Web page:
There are currently additional internal impediments to cross-border economic integration within each of the four countries of the Pacific Alliance. The region has been severely affected by the current pandemic, which has limited global initiatives to open borders economically. The past two years also witnessed great political turmoil in member states. Chile has experienced major social protests since 2019, which have culminated in the start of a process to revise its constitution. Similar protests continue in Colombia, while Peru is experiencing a period of extreme political uncertainty. All four countries have presidential or legislative elections in 2021 or 2022.

The economic aims of the Pacific Alliance are particularly undermined by these political circumstances. It is difficult to imagine the success of a Latin American initiative tied closely to neoliberalism, given the rising popularity of left-wing governments and anti-austerity movements across the region. Even Latin American governments comprised of right-wing populists are frequently economic nationalists and opposed to the free market.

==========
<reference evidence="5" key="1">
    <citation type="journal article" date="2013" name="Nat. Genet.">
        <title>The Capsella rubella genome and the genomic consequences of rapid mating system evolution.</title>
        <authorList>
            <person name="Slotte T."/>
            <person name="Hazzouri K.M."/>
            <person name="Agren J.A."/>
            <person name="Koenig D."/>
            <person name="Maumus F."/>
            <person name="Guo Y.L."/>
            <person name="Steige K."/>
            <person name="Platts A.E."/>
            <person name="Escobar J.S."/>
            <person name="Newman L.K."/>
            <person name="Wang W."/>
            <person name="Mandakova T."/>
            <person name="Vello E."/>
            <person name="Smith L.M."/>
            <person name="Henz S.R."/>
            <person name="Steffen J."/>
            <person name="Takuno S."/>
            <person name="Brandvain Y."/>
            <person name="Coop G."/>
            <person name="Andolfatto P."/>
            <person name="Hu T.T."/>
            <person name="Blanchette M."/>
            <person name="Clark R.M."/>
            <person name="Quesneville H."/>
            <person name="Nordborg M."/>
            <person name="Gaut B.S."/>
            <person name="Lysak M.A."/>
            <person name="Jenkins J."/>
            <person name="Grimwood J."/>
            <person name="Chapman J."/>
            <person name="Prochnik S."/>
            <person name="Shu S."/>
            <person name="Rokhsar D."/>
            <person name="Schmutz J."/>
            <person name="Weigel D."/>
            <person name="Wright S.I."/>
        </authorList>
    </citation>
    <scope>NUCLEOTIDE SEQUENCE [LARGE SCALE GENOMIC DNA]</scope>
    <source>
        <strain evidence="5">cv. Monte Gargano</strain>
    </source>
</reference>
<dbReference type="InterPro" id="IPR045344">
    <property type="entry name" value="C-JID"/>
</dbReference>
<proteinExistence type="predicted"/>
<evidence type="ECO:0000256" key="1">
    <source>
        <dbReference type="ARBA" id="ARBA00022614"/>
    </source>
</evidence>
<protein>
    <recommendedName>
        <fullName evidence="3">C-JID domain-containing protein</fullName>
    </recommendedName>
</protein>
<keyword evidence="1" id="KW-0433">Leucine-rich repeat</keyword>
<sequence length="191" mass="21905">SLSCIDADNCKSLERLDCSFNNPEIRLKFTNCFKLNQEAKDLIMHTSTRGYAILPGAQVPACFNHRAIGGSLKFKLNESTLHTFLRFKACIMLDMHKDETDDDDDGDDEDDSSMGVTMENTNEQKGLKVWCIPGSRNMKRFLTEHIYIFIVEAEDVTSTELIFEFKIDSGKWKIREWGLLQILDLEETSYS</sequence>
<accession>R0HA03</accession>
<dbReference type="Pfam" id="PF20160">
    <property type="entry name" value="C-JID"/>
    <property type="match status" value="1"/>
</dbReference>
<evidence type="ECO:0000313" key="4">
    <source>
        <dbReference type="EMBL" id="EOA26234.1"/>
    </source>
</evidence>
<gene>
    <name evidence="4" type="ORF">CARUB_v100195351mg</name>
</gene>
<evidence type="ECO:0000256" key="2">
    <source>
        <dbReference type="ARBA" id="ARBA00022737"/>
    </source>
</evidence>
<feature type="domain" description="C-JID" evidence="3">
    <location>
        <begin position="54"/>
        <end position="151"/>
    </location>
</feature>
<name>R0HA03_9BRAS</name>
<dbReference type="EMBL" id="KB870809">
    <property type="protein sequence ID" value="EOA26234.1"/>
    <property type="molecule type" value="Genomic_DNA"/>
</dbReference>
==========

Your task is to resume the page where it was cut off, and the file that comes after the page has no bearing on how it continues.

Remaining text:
Opportunities for future integration

Integration with the Latin American Pacific Rim is an increasingly strategic option for Australia, whether via the Pacific Alliance FTA, the CPTPP, or other initiatives. Latin America currently represents fewer than one percent  and two percent, respectively, of Australia’s exports and goods. However, there is considerable scope for growth and enhanced cooperation around technology, capital goods, and industry-related services in the areas of agriculture and mining.